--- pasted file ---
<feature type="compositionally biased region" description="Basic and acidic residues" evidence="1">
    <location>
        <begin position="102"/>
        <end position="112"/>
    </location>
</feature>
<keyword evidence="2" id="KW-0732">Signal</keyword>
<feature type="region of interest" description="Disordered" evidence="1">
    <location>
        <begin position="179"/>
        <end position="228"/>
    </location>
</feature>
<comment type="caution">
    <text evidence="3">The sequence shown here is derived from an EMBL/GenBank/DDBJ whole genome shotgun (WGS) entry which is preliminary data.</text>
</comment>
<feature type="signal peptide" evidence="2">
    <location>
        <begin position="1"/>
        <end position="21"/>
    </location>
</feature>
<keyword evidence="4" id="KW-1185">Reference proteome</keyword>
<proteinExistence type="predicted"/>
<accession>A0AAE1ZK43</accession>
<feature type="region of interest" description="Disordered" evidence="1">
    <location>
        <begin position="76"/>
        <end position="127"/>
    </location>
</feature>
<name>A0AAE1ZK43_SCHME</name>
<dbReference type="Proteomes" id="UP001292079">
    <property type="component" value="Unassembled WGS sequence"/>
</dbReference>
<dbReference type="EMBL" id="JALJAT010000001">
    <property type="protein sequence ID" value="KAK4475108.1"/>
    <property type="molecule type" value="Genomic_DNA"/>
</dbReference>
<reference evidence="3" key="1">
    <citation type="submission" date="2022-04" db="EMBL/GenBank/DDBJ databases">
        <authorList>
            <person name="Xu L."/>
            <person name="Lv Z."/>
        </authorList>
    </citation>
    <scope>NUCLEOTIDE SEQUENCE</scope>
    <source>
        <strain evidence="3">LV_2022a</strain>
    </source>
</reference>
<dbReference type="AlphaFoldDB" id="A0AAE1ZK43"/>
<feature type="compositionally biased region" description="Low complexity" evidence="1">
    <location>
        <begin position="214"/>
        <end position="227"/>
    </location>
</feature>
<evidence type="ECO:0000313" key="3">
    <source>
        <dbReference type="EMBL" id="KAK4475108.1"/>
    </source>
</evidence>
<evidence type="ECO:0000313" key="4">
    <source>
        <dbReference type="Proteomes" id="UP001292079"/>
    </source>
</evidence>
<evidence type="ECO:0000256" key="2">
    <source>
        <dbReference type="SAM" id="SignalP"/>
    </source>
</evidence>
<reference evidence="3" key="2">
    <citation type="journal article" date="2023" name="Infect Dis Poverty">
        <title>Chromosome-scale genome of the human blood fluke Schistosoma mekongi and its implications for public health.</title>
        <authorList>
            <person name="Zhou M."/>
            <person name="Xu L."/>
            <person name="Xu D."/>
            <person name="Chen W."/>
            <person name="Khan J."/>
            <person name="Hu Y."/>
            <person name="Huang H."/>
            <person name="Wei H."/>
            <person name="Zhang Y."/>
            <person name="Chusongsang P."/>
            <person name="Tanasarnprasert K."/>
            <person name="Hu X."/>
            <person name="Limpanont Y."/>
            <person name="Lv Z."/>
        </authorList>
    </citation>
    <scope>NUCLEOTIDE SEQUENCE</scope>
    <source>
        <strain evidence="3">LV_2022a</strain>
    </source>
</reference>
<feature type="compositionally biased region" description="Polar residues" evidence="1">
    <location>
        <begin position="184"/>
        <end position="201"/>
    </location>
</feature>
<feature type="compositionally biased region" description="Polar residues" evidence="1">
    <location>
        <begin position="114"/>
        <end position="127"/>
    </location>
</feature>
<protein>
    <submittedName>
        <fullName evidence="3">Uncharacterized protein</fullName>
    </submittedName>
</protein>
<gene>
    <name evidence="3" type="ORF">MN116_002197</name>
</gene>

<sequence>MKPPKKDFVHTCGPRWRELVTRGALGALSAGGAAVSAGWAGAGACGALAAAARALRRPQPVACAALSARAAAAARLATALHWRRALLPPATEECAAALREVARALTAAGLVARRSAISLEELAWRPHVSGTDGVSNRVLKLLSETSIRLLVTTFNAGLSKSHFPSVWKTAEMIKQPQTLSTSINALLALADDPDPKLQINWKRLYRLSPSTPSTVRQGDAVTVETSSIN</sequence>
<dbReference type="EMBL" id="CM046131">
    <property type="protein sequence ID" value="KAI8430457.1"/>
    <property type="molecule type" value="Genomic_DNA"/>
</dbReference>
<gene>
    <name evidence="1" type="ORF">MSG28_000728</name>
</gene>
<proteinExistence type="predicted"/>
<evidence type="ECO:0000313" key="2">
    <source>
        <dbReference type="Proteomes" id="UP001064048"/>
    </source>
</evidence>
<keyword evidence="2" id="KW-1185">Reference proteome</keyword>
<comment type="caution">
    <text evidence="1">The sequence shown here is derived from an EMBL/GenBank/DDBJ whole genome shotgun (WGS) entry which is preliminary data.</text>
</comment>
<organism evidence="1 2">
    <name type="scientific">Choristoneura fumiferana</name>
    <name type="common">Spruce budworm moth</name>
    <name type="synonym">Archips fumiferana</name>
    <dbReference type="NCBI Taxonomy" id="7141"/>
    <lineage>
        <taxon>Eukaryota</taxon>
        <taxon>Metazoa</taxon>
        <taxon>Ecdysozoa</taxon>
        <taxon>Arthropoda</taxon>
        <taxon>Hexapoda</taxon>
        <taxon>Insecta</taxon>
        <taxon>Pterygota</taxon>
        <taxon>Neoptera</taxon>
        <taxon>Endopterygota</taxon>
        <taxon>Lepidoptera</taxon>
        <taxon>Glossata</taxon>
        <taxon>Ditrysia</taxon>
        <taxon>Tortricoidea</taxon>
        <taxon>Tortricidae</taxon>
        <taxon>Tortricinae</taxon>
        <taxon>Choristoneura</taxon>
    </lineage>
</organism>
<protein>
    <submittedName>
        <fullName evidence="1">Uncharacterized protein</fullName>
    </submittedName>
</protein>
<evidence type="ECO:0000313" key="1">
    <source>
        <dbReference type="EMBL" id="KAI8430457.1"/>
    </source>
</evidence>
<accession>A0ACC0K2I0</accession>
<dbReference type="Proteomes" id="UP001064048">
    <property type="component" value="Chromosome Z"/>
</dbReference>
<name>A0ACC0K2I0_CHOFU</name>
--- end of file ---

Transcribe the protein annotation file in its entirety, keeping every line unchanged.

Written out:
<feature type="compositionally biased region" description="Basic and acidic residues" evidence="1">
    <location>
        <begin position="102"/>
        <end position="112"/>
    </location>
</feature>
<keyword evidence="2" id="KW-0732">Signal</keyword>
<feature type="region of interest" description="Disordered" evidence="1">
    <location>
        <begin position="179"/>
        <end position="228"/>
    </location>
</feature>
<comment type="caution">
    <text evidence="3">The sequence shown here is derived from an EMBL/GenBank/DDBJ whole genome shotgun (WGS) entry which is preliminary data.</text>
</comment>
<feature type="signal peptide" evidence="2">
    <location>
        <begin position="1"/>
        <end position="21"/>
    </location>
</feature>
<keyword evidence="4" id="KW-1185">Reference proteome</keyword>
<proteinExistence type="predicted"/>
<accession>A0AAE1ZK43</accession>
<feature type="region of interest" description="Disordered" evidence="1">
    <location>
        <begin position="76"/>
        <end position="127"/>
    </location>
</feature>
<name>A0AAE1ZK43_SCHME</name>
<dbReference type="Proteomes" id="UP001292079">
    <property type="component" value="Unassembled WGS sequence"/>
</dbReference>
<dbReference type="EMBL" id="JALJAT010000001">
    <property type="protein sequence ID" value="KAK4475108.1"/>
    <property type="molecule type" value="Genomic_DNA"/>
</dbReference>
<reference evidence="3" key="1">
    <citation type="submission" date="2022-04" db="EMBL/GenBank/DDBJ databases">
        <authorList>
            <person name="Xu L."/>
            <person name="Lv Z."/>
        </authorList>
    </citation>
    <scope>NUCLEOTIDE SEQUENCE</scope>
    <source>
        <strain evidence="3">LV_2022a</strain>
    </source>
</reference>
<dbReference type="AlphaFoldDB" id="A0AAE1ZK43"/>
<feature type="compositionally biased region" description="Low complexity" evidence="1">
    <location>
        <begin position="214"/>
        <end position="227"/>
    </location>
</feature>
<evidence type="ECO:0000313" key="3">
    <source>
        <dbReference type="EMBL" id="KAK4475108.1"/>
    </source>
</evidence>
<evidence type="ECO:0000313" key="4">
    <source>
        <dbReference type="Proteomes" id="UP001292079"/>
    </source>
</evidence>
<evidence type="ECO:0000256" key="2">
    <source>
        <dbReference type="SAM" id="SignalP"/>
    </source>
</evidence>
<reference evidence="3" key="2">
    <citation type="journal article" date="2023" name="Infect Dis Poverty">
        <title>Chromosome-scale genome of the human blood fluke Schistosoma mekongi and its implications for public health.</title>
        <authorList>
            <person name="Zhou M."/>
            <person name="Xu L."/>
            <person name="Xu D."/>
            <person name="Chen W."/>
            <person name="Khan J."/>
            <person name="Hu Y."/>
            <person name="Huang H."/>
            <person name="Wei H."/>
            <person name="Zhang Y."/>
            <person name="Chusongsang P."/>
            <person name="Tanasarnprasert K."/>
            <person name="Hu X."/>
            <person name="Limpanont Y."/>
            <person name="Lv Z."/>
        </authorList>
    </citation>
    <scope>NUCLEOTIDE SEQUENCE</scope>
    <source>
        <strain evidence="3">LV_2022a</strain>
    </source>
</reference>
<feature type="compositionally biased region" description="Polar residues" evidence="1">
    <location>
        <begin position="184"/>
        <end position="201"/>
    </location>
</feature>
<feature type="compositionally biased region" description="Polar residues" evidence="1">
    <location>
        <begin position="114"/>
        <end position="127"/>
    </location>
</feature>
<protein>
    <submittedName>
        <fullName evidence="3">Uncharacterized protein</fullName>
    </submittedName>
</protein>
<gene>
    <name evidence="3" type="ORF">MN116_002197</name>
</gene>

<sequence>MKPPKKDFVHTCGPRWRELVTRGALGALSAGGAAVSAGWAGAGACGALAAAARALRRPQPVACAALSARAAAAARLATALHWRRALLPPATEECAAALREVARALTAAGLVARRSAISLEELAWRPHVSGTDGVSNRVLKLLSETSIRLLVTTFNAGLSKSHFPSVWKTAEMIKQPQTLSTSINALLALADDPDPKLQINWKRLYRLSPSTPSTVRQGDAVTVETSSIN</sequence>
<dbReference type="EMBL" id="CM046131">
    <property type="protein sequence ID" value="KAI8430457.1"/>
    <property type="molecule type" value="Genomic_DNA"/>
</dbReference>
<gene>
    <name evidence="1" type="ORF">MSG28_000728</name>
</gene>
<proteinExistence type="predicted"/>
<evidence type="ECO:0000313" key="2">
    <source>
        <dbReference type="Proteomes" id="UP001064048"/>
    </source>
</evidence>
<keyword evidence="2" id="KW-1185">Reference proteome</keyword>
<comment type="caution">
    <text evidence="1">The sequence shown here is derived from an EMBL/GenBank/DDBJ whole genome shotgun (WGS) entry which is preliminary data.</text>
</comment>
<organism evidence="1 2">
    <name type="scientific">Choristoneura fumiferana</name>
    <name type="common">Spruce budworm moth</name>
    <name type="synonym">Archips fumiferana</name>
    <dbReference type="NCBI Taxonomy" id="7141"/>
    <lineage>
        <taxon>Eukaryota</taxon>
        <taxon>Metazoa</taxon>
        <taxon>Ecdysozoa</taxon>
        <taxon>Arthropoda</taxon>
        <taxon>Hexapoda</taxon>
        <taxon>Insecta</taxon>
        <taxon>Pterygota</taxon>
        <taxon>Neoptera</taxon>
        <taxon>Endopterygota</taxon>
        <taxon>Lepidoptera</taxon>
        <taxon>Glossata</taxon>
        <taxon>Ditrysia</taxon>
        <taxon>Tortricoidea</taxon>
        <taxon>Tortricidae</taxon>
        <taxon>Tortricinae</taxon>
        <taxon>Choristoneura</taxon>
    </lineage>
</organism>
<protein>
    <submittedName>
        <fullName evidence="1">Uncharacterized protein</fullName>
    </submittedName>
</protein>
<evidence type="ECO:0000313" key="1">
    <source>
        <dbReference type="EMBL" id="KAI8430457.1"/>
    </source>
</evidence>
<accession>A0ACC0K2I0</accession>
<dbReference type="Proteomes" id="UP001064048">
    <property type="component" value="Chromosome Z"/>
</dbReference>
<name>A0ACC0K2I0_CHOFU</name>